Office Content Delivery Network
Office Content Delivery Network

Office Content Delivery Network

End users benefit from CDNs, or Content Delivery Networks, which keep Office 365 running smoothly. To speed up downloads and reduce perceived end user latency, cloud services like Office 365 employ CDNs to cache static assets closer to the browsers requesting them. The material in this topic will help you understand what Content Delivery Networks (CDNs) are and how Office 365 uses them.

A content delivery network (CDN) is a geographically distributed network made up of proxy and file servers in datacenters linked by high-speed backbone networks. CDNs are used to reduce latency and load times of a web site or service for a specific set of files and objects. For optimal service of incoming requests from any location, a CDN may include millions of endpoints.

Most enterprise cloud services rely on CDNs. Millions of consumers use cloud services like Office 365 to download a combination of proprietary content (like emails) and generic stuff (like icons) all at once. It’s more effective to keep graphics that everyone uses, such as icons, as close as possible to the user’s computer. Because it’s not feasible for every cloud provider to create CDN datacenters to store this generic content in every metro area, or even in every major Internet hub around the world, some of these CDNs are shared.

What can Office CDN do for your company?

By caching static assets closer to the browsers requesting them, the built-in Office Content Delivery Network (CDN) allows Office 365 administrators to improve the performance of their organization’s SharePoint Online pages. This helps to speed up downloads and minimize latency. For better compression and download speeds, the Office CDN use the http/2 protocol.

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The Office CDN is made up of several CDNs that allow you to host static assets in numerous locations (or sources) and serve them via global high-speed networks. You can add public origins, private origins, or both depending on the type of content you wish to host in the Office 365 CDN.

Anyone with access to URLs to hosted assets can access content in public sources within the Office 365 CDN anonymously. Because public origins provide anonymous access to their material, you should only use them to cache non-sensitive generic stuff like JavaScript files, scripts, icons, and photos. The Office CDN is utilized by default to download generic resource assets from a public origin, such as Office 365 client applications.

User material such as SharePoint Online document libraries, sites, and proprietary graphics can be accessed privately through private origins within the Office 365 CDN. Content in private origins is protected by dynamically created tokens, allowing only users with permissions to the originating document library or storage place to access it. Only SharePoint Online material can be served from private origins in the Office 365 CDN, and assets can only be accessed through redirection from your SharePoint Online tenant.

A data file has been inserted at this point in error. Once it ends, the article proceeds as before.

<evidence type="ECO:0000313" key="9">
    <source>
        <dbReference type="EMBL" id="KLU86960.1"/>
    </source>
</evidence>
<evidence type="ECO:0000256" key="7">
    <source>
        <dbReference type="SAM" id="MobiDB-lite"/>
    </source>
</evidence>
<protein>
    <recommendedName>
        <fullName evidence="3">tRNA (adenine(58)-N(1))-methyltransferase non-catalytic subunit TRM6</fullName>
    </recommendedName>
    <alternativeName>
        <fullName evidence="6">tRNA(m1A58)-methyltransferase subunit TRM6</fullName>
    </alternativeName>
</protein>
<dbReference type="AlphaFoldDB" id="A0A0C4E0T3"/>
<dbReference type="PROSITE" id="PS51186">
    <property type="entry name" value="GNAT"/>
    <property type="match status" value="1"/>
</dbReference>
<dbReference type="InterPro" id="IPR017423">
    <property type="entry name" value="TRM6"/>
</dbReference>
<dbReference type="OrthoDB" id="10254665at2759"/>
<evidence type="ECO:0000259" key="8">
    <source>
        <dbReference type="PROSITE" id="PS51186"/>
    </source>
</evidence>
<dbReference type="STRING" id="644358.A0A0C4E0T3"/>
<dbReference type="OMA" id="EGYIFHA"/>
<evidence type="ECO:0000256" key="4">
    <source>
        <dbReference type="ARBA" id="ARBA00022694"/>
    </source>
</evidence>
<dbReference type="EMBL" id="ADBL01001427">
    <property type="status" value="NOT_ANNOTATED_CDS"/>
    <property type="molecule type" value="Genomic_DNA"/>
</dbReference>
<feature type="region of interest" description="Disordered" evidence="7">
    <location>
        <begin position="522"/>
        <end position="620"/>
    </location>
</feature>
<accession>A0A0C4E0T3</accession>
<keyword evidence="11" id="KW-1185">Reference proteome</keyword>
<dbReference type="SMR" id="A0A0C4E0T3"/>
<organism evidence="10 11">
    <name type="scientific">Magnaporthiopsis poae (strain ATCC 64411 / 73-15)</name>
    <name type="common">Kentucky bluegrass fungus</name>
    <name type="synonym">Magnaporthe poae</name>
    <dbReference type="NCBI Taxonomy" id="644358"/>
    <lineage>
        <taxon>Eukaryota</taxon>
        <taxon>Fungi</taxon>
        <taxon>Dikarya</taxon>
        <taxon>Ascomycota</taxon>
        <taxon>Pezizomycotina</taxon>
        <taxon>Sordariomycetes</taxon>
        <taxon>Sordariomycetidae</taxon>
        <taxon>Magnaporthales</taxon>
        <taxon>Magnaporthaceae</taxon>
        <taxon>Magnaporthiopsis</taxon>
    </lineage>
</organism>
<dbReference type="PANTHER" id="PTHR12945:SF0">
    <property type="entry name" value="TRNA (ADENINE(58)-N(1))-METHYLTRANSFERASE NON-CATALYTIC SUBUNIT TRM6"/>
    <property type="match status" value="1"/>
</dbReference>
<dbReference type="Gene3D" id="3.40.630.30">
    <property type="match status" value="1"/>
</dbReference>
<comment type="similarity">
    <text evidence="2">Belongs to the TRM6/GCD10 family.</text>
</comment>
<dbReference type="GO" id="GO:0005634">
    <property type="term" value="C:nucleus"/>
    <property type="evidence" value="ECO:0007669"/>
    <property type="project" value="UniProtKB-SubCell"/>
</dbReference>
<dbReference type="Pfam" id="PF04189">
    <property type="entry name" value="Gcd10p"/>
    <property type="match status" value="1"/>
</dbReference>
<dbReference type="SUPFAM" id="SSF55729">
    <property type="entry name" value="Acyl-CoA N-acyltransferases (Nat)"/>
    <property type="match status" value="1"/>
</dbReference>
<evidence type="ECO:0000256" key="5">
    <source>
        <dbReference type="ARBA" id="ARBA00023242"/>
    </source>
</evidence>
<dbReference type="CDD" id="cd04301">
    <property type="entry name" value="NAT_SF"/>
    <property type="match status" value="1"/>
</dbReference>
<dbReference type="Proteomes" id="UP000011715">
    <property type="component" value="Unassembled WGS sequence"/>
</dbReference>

How is Office CDN used to manage content?

The following is the fundamental data retrieval procedure:

Data is requested from Office 365 by your client (a browser or an Office client programme). If the data is part of a set of material housed by the CDN, Office 365 either returns it to your client or redirects them to the CDN URL. Your client downloads the data straight from the nearest CDN site if the data is already cached in a public origin; if the data is already cached in a private origin, the CDN service validates your Office 365 user account’s rights on the origin.

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If you have rights, SharePoint Online creates a custom URL for you that includes the path to the CDN asset and two access tokens, and sends it to your client. Your client then downloads the data using the custom URL straight from the nearest CDN site, and if the data isn’t cached at the CDN, the CDN node requests the data from Office 365 and caches it for a period of time after your client receives it.

Using redirection, the CDN determines the closest data centre to the user’s browser and downloads the requested data from there. CDN redirection is rapid and can save users a lot of time when it comes to downloading.

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Evangeline Christina is a Cyber Security Enthusiast, Security Blogger, Technical Editor, Certified Ethical Hacker, Author at Cyberspecial.net. Previously, he worked as a security news reporter in a reputed news agency.

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